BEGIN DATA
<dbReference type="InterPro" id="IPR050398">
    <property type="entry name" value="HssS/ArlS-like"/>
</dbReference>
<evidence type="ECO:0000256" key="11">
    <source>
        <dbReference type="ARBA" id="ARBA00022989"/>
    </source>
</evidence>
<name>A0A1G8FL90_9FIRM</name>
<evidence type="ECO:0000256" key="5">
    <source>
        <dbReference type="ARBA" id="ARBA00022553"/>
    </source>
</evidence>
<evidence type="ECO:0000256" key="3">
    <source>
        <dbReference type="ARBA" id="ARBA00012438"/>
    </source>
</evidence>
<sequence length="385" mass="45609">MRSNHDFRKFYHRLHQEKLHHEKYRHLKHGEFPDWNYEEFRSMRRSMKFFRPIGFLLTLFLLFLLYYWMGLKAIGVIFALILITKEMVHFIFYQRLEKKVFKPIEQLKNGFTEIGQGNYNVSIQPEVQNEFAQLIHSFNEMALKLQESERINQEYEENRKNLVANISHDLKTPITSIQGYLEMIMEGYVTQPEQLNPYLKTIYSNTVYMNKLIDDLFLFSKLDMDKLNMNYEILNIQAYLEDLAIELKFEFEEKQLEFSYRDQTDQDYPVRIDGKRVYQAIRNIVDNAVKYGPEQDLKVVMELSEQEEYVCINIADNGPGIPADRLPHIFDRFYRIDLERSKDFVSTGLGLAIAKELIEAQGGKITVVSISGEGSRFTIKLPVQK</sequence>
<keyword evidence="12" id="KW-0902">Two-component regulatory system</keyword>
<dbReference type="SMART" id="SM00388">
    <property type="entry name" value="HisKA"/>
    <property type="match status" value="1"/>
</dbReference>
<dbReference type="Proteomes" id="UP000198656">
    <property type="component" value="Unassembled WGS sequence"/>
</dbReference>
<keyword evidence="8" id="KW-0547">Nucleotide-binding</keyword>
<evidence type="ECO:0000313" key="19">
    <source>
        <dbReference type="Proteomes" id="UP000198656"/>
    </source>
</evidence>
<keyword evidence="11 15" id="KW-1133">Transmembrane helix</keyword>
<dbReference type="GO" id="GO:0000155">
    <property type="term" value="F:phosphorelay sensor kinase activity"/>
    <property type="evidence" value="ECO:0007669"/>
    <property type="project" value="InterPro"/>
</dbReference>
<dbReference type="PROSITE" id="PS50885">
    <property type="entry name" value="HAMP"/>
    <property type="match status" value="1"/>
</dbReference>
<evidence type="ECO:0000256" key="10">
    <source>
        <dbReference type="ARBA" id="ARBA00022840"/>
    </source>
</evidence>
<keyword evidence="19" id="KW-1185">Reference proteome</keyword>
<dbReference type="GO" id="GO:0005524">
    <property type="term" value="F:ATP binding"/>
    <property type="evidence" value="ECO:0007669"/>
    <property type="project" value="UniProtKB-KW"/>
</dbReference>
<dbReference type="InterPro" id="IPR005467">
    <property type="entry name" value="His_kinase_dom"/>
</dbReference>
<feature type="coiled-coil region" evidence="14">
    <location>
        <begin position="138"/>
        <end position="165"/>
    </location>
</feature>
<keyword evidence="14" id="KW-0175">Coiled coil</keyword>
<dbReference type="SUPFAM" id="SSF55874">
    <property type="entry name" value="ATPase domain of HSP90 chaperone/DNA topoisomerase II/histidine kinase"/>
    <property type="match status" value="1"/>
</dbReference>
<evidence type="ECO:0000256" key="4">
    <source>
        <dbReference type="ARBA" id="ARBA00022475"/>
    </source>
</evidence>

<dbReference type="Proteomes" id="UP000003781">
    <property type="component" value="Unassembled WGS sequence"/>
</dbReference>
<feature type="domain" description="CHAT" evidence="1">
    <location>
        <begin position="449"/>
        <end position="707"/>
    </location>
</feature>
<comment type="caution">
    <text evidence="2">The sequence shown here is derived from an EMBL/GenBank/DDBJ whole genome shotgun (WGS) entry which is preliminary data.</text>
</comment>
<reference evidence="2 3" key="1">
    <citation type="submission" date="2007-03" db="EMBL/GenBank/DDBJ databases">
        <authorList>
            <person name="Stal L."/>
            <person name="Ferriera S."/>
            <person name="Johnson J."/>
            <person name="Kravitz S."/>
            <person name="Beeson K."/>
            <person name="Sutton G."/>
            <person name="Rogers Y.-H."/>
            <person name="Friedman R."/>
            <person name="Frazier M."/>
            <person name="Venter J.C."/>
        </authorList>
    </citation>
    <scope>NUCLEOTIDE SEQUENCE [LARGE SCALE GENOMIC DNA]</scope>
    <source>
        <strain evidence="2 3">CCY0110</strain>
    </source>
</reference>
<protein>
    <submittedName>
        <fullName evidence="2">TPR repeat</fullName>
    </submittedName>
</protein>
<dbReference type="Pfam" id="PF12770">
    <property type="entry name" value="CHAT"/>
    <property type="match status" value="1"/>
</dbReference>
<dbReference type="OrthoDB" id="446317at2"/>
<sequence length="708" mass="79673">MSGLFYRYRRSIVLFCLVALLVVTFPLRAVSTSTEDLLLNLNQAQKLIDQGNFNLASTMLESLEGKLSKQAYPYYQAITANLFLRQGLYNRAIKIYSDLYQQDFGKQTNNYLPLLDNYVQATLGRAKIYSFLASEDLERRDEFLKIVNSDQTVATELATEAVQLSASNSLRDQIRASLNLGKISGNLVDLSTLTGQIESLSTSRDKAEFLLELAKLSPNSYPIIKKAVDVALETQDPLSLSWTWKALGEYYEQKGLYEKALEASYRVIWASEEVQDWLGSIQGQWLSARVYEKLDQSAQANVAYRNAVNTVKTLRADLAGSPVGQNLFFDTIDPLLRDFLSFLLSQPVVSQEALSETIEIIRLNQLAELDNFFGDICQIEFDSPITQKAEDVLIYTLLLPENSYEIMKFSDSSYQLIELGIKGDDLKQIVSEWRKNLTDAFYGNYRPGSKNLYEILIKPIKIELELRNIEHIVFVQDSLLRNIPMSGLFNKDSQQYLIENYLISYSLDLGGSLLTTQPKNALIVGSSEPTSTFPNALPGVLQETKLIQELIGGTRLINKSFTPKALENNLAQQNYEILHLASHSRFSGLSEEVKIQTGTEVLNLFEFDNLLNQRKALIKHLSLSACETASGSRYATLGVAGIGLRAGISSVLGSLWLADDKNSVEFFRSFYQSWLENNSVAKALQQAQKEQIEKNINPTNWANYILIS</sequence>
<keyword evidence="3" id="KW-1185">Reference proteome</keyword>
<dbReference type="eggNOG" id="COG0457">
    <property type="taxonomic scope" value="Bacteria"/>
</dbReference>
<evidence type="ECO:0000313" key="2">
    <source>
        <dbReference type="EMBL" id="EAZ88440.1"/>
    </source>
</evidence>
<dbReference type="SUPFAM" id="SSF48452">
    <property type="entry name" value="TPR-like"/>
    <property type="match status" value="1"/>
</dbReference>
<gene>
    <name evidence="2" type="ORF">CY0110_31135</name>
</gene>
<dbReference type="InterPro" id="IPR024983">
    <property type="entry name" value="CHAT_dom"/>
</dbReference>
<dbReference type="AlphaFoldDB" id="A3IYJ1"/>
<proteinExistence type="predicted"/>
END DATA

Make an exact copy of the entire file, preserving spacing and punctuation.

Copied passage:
<dbReference type="InterPro" id="IPR050398">
    <property type="entry name" value="HssS/ArlS-like"/>
</dbReference>
<evidence type="ECO:0000256" key="11">
    <source>
        <dbReference type="ARBA" id="ARBA00022989"/>
    </source>
</evidence>
<name>A0A1G8FL90_9FIRM</name>
<evidence type="ECO:0000256" key="5">
    <source>
        <dbReference type="ARBA" id="ARBA00022553"/>
    </source>
</evidence>
<evidence type="ECO:0000256" key="3">
    <source>
        <dbReference type="ARBA" id="ARBA00012438"/>
    </source>
</evidence>
<sequence length="385" mass="45609">MRSNHDFRKFYHRLHQEKLHHEKYRHLKHGEFPDWNYEEFRSMRRSMKFFRPIGFLLTLFLLFLLYYWMGLKAIGVIFALILITKEMVHFIFYQRLEKKVFKPIEQLKNGFTEIGQGNYNVSIQPEVQNEFAQLIHSFNEMALKLQESERINQEYEENRKNLVANISHDLKTPITSIQGYLEMIMEGYVTQPEQLNPYLKTIYSNTVYMNKLIDDLFLFSKLDMDKLNMNYEILNIQAYLEDLAIELKFEFEEKQLEFSYRDQTDQDYPVRIDGKRVYQAIRNIVDNAVKYGPEQDLKVVMELSEQEEYVCINIADNGPGIPADRLPHIFDRFYRIDLERSKDFVSTGLGLAIAKELIEAQGGKITVVSISGEGSRFTIKLPVQK</sequence>
<keyword evidence="12" id="KW-0902">Two-component regulatory system</keyword>
<dbReference type="SMART" id="SM00388">
    <property type="entry name" value="HisKA"/>
    <property type="match status" value="1"/>
</dbReference>
<dbReference type="Proteomes" id="UP000198656">
    <property type="component" value="Unassembled WGS sequence"/>
</dbReference>
<keyword evidence="8" id="KW-0547">Nucleotide-binding</keyword>
<evidence type="ECO:0000313" key="19">
    <source>
        <dbReference type="Proteomes" id="UP000198656"/>
    </source>
</evidence>
<keyword evidence="11 15" id="KW-1133">Transmembrane helix</keyword>
<dbReference type="GO" id="GO:0000155">
    <property type="term" value="F:phosphorelay sensor kinase activity"/>
    <property type="evidence" value="ECO:0007669"/>
    <property type="project" value="InterPro"/>
</dbReference>
<dbReference type="PROSITE" id="PS50885">
    <property type="entry name" value="HAMP"/>
    <property type="match status" value="1"/>
</dbReference>
<evidence type="ECO:0000256" key="10">
    <source>
        <dbReference type="ARBA" id="ARBA00022840"/>
    </source>
</evidence>
<keyword evidence="19" id="KW-1185">Reference proteome</keyword>
<dbReference type="GO" id="GO:0005524">
    <property type="term" value="F:ATP binding"/>
    <property type="evidence" value="ECO:0007669"/>
    <property type="project" value="UniProtKB-KW"/>
</dbReference>
<dbReference type="InterPro" id="IPR005467">
    <property type="entry name" value="His_kinase_dom"/>
</dbReference>
<feature type="coiled-coil region" evidence="14">
    <location>
        <begin position="138"/>
        <end position="165"/>
    </location>
</feature>
<keyword evidence="14" id="KW-0175">Coiled coil</keyword>
<dbReference type="SUPFAM" id="SSF55874">
    <property type="entry name" value="ATPase domain of HSP90 chaperone/DNA topoisomerase II/histidine kinase"/>
    <property type="match status" value="1"/>
</dbReference>
<evidence type="ECO:0000256" key="4">
    <source>
        <dbReference type="ARBA" id="ARBA00022475"/>
    </source>
</evidence>

<dbReference type="Proteomes" id="UP000003781">
    <property type="component" value="Unassembled WGS sequence"/>
</dbReference>
<feature type="domain" description="CHAT" evidence="1">
    <location>
        <begin position="449"/>
        <end position="707"/>
    </location>
</feature>
<comment type="caution">
    <text evidence="2">The sequence shown here is derived from an EMBL/GenBank/DDBJ whole genome shotgun (WGS) entry which is preliminary data.</text>
</comment>
<reference evidence="2 3" key="1">
    <citation type="submission" date="2007-03" db="EMBL/GenBank/DDBJ databases">
        <authorList>
            <person name="Stal L."/>
            <person name="Ferriera S."/>
            <person name="Johnson J."/>
            <person name="Kravitz S."/>
            <person name="Beeson K."/>
            <person name="Sutton G."/>
            <person name="Rogers Y.-H."/>
            <person name="Friedman R."/>
            <person name="Frazier M."/>
            <person name="Venter J.C."/>
        </authorList>
    </citation>
    <scope>NUCLEOTIDE SEQUENCE [LARGE SCALE GENOMIC DNA]</scope>
    <source>
        <strain evidence="2 3">CCY0110</strain>
    </source>
</reference>
<protein>
    <submittedName>
        <fullName evidence="2">TPR repeat</fullName>
    </submittedName>
</protein>
<dbReference type="Pfam" id="PF12770">
    <property type="entry name" value="CHAT"/>
    <property type="match status" value="1"/>
</dbReference>
<dbReference type="OrthoDB" id="446317at2"/>
<sequence length="708" mass="79673">MSGLFYRYRRSIVLFCLVALLVVTFPLRAVSTSTEDLLLNLNQAQKLIDQGNFNLASTMLESLEGKLSKQAYPYYQAITANLFLRQGLYNRAIKIYSDLYQQDFGKQTNNYLPLLDNYVQATLGRAKIYSFLASEDLERRDEFLKIVNSDQTVATELATEAVQLSASNSLRDQIRASLNLGKISGNLVDLSTLTGQIESLSTSRDKAEFLLELAKLSPNSYPIIKKAVDVALETQDPLSLSWTWKALGEYYEQKGLYEKALEASYRVIWASEEVQDWLGSIQGQWLSARVYEKLDQSAQANVAYRNAVNTVKTLRADLAGSPVGQNLFFDTIDPLLRDFLSFLLSQPVVSQEALSETIEIIRLNQLAELDNFFGDICQIEFDSPITQKAEDVLIYTLLLPENSYEIMKFSDSSYQLIELGIKGDDLKQIVSEWRKNLTDAFYGNYRPGSKNLYEILIKPIKIELELRNIEHIVFVQDSLLRNIPMSGLFNKDSQQYLIENYLISYSLDLGGSLLTTQPKNALIVGSSEPTSTFPNALPGVLQETKLIQELIGGTRLINKSFTPKALENNLAQQNYEILHLASHSRFSGLSEEVKIQTGTEVLNLFEFDNLLNQRKALIKHLSLSACETASGSRYATLGVAGIGLRAGISSVLGSLWLADDKNSVEFFRSFYQSWLENNSVAKALQQAQKEQIEKNINPTNWANYILIS</sequence>
<keyword evidence="3" id="KW-1185">Reference proteome</keyword>
<dbReference type="eggNOG" id="COG0457">
    <property type="taxonomic scope" value="Bacteria"/>
</dbReference>
<evidence type="ECO:0000313" key="2">
    <source>
        <dbReference type="EMBL" id="EAZ88440.1"/>
    </source>
</evidence>
<dbReference type="SUPFAM" id="SSF48452">
    <property type="entry name" value="TPR-like"/>
    <property type="match status" value="1"/>
</dbReference>
<gene>
    <name evidence="2" type="ORF">CY0110_31135</name>
</gene>
<dbReference type="InterPro" id="IPR024983">
    <property type="entry name" value="CHAT_dom"/>
</dbReference>
<dbReference type="AlphaFoldDB" id="A3IYJ1"/>
<proteinExistence type="predicted"/>